McCarthy's short outing sinks A's

McCarthy's short outing sinks A's

McCarthy's short outing sinks A's
OAKLAND -- A 32-pitch first inning was the first sign of trouble.

A's righty Brandon McCarthy, one of the more efficient hurlers in the game, appeared out of character from the start, and the end proved not too far off, after he whirled another 54 pitches to the Twins before being pulled after just 3 1/3 innings.

By that time, plenty of damage had been done, what with six runs already plated by Minnesota off a pitcher who hadn't given up that many in 16 months.

Indeed, McCarthy was in rare form, and the A's couldn't recover in an eventual 7-2 loss to the Twins on Monday in the first of a three-game set that snapped their four-game winning streak.

Oakland is 12-12 over its last 24 contests, after going 16-2 over the previous 18, and sit in third place in the Wild Card race, a half game separating the green and gold from the second-place Orioles.

"It was a mess, from beginning to end," McCarthy said, not attempting to sugarcoat any part of his night. "I just mechanically felt completely out of whack with everything. That's pretty much what showed.

"I was horrible in the bullpen and had nothing at any point. It's been a long time since I had a day like this, where you just want a rewind button in the first inning and start all over. The first inning, I felt all right with [the first batter] in the box, and then I made a string of bad pitches and just got wild and lost all feel for everything. It was bad."

It marked the right-hander's shortest outing since Aug. 12 of last year, when he also went 3 1/3 innings vs. Texas. McCarthy surrendered 10 hits on this night, walking one and striking out two before passing the ball to lefty reliever Travis Blackley, who gave up one run over 5 2/3 innings -- the longest outing by an A's reliever this year.

"It just seemed like he was out of sync tonight," manager Bob Melvin said. "We haven't seen him pitch like that in a while. His ball-strike ratio was off early on, didn't have the command he normally does. He just didn't have the outing we're used to seeing from him."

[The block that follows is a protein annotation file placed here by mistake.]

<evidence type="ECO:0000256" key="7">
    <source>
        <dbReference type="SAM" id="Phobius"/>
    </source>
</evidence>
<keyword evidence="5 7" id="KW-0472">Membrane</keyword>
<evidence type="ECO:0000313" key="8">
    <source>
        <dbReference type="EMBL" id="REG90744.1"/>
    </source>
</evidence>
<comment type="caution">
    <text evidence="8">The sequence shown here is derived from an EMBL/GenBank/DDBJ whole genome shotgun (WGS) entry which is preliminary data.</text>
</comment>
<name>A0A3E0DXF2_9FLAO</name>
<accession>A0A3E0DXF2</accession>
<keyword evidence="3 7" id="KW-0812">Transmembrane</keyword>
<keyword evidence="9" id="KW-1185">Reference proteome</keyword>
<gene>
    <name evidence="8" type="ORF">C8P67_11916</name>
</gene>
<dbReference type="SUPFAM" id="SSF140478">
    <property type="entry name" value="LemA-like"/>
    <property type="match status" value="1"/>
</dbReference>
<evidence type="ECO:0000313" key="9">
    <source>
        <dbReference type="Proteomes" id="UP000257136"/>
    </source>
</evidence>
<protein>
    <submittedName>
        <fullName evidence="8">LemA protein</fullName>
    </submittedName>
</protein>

Offensively, the A's couldn't pick up McCarthy, managing just two runs off Minnesota lefty Brian Duensing through six innings. Josh Donaldson's RBI double put Oakland on the board in the second, but Josh Reddick's RBI groundout one frame later marked the second and final run of the night.

"We kind of used the curveball to get ahead and get it over," Duensing said. "I don't know, if ever, I've had that much success with it late in the count. I thought we kept them off-balance and did a pretty good job with that tonight."

Oakland, in the end, made the biggest noise off the field, announcing in the seventh inning its acquisition of veteran shortstop Stephen Drew from the D-backs in exchange for Minor League infielder Sean Jamieson.

Drew is expected to report to the A's on Tuesday, at which point the club will announce a corresponding 40-man roster move. Several of the club's players expressed surprise when asked about the deal, not knowing what it could mean for a current teammate.

Count McCarthy among them. The pitcher was equally staggered by his performance.

"There's some days where you don't feel good and can battle through it, find some way to do it, but I wasn't able to do that today," he said. "I just felt like I was all over the place."

Jane Lee is a reporter for Read her blog, Major Lee-ague, and follow her on Twitter @JaneMLB. This story was not subject to the approval of Major League Baseball or its clubs.